Arizona Daily Wildcat
Olson, men against tourney; Bonvicini happy for publicity
Like it or not, March Madness is going to start a week earlier for the Arizona basketball teams beginning in 2002.
A vote passed by the Pacific 10 Conference Chief Executive Officers yesterday assured the re-appearance of the postseason tournament for both the men's and women's basketball teams.
While the conference hosted a men's tournament from the 1987-1990 seasons, there has never been a similar event for women.
Arizona's dissenting vote yesterday, cast by President Peter Likins, mirrored the view that the UA athletic department has shared about the men's tournament all along. Likins' decision was influenced by UA Athletic Director Jim Livengood, who voted against the recommendation of the tournament three weeks ago.
In a statement released by the Arizona men's basketball office, men's head basketball coach Lute Olson voiced his concern regarding his players' education.
"Our objection has always been the loss of additional class time at a key time in the semester," he said. "I've always felt that 18 conference games is enough. Frankly, I think that we need to look at a format like the Big Ten has with a 16-game conference schedule."
Both tournaments will begin following the 2001-02 regular season, with the men's tournament being held at the Staples Center in Los Angeles and the women's rotating among conference schools.
Arizona women's basketball head coach Joan Bonvicini is in favor of the tournament and said that there are no negative aspects about it.
"The Pac-10 women's teams don't get enough media attention, and that's exactly what this tournament will do for us," she said. "It will also simulate the NCAA tournament in the sense that it's 'one and done,' so it will help us prepare for that as well. The Pac-10 women's coaches voted 10-0 in favor of it and are very, very excited about starting it up."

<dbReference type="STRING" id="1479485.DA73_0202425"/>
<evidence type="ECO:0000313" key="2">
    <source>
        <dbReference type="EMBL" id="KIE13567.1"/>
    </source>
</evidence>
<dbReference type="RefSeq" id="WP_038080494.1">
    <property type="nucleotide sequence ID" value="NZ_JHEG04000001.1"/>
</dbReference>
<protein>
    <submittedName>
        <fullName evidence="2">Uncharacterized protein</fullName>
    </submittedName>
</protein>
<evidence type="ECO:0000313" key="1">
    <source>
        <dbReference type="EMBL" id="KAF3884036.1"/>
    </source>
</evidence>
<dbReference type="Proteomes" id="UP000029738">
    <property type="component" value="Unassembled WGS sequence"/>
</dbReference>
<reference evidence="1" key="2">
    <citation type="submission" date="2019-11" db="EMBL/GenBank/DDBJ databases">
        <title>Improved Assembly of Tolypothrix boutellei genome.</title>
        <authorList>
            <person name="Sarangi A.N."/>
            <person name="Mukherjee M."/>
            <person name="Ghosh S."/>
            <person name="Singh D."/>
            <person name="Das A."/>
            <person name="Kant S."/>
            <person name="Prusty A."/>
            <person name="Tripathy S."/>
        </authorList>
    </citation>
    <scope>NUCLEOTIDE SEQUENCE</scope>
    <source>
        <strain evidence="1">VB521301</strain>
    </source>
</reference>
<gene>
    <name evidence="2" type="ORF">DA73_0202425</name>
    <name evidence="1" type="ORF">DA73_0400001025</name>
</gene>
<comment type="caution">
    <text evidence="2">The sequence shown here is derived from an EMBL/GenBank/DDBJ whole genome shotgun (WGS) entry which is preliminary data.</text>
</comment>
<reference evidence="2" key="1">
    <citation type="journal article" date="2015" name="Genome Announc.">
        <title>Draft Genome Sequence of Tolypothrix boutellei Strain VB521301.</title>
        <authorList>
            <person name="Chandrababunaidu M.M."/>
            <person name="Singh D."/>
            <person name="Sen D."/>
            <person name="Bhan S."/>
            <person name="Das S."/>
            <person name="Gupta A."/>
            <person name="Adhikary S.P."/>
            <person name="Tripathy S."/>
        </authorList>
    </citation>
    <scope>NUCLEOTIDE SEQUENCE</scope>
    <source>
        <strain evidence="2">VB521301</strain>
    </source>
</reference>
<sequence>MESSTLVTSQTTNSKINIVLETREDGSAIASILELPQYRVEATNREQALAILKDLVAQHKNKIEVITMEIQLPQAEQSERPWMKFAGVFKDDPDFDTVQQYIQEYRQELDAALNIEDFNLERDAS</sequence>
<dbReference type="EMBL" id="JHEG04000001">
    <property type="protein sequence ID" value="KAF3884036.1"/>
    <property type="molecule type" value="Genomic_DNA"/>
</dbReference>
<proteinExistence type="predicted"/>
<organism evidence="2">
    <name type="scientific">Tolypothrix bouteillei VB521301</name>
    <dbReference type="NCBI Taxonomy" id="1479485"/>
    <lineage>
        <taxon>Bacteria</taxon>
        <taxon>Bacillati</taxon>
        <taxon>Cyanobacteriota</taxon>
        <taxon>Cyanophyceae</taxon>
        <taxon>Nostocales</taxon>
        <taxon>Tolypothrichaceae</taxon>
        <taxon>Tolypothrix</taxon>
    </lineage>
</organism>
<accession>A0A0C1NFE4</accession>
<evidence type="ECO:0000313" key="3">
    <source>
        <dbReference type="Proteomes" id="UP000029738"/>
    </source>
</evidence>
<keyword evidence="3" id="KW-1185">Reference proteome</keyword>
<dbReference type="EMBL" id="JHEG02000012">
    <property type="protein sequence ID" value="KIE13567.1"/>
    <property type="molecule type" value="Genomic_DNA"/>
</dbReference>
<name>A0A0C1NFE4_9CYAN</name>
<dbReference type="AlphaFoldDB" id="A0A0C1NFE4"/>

Only the top eight teams in the Pac-10 will be eligible for the men's event, but every conference school will participate in the women's tournament. The eventual winners will receive the Pac-10's automatic bid into the NCAA Tournament.
Proponents of the conference tournament believe that it gives teams on the cusp of reaching the NCAA Tournament a chance to garner a few extra wins, increasing their odds to make the postseason.
UA men's associate head coach Jim Rosborough feels that the best teams in the Pac-10 are going to dominate the tournament, so there is no use in essentially re-playing the conference schedule.
"There is not one logical reason that anyone can come up with for having a tournament other than for the money," Rosborough said just after the tournament proposal was made. "It is the single biggest sham in college basketball now, that's my view."
The panel of voters, comprised of the presidents and chancellors of each of the schools in the Pac-10, needed eight votes to pass the initiative. Likins and Stanford President John Hennessy cast the only two dissenting votes.
The outcome of the vote turned on the UCLA ballot, considered a swing vote. The Bruin athletic department initially was opposed to re-establishing the tournament, but recently voted in favor of sending the proposal to an official vote.
Though Arizona has been categorically opposed to the men's tournament since talks of re-establishing it began, Livengood said that there will be no "sour grapes" on the part of the UA athletic department.
"We've been united in our stance against it all along, but now that it is in place, we'll go ahead and support the decision of the conference," he said.
"Arizona will go to Los Angeles and compete with the other schools because there's no reason to for us to protest this. History shows that both teams have done well in conference play, so success in the tournament should come as well."
The fact that the postseason tournament gives bubble teams one last shot at knocking off conference powerhouses like Arizona doesn't concern UA assistant coach Josh Pastner.
"Obviously, we're not for the tournament, but since our program consistently performs at a very high level, it is not something that we're too worried about," Pastner said. "If we go out and do well in the Pac-10 tournament every year, we'll give the NCAA Tournament selection committee even more reason to give us a higher seed."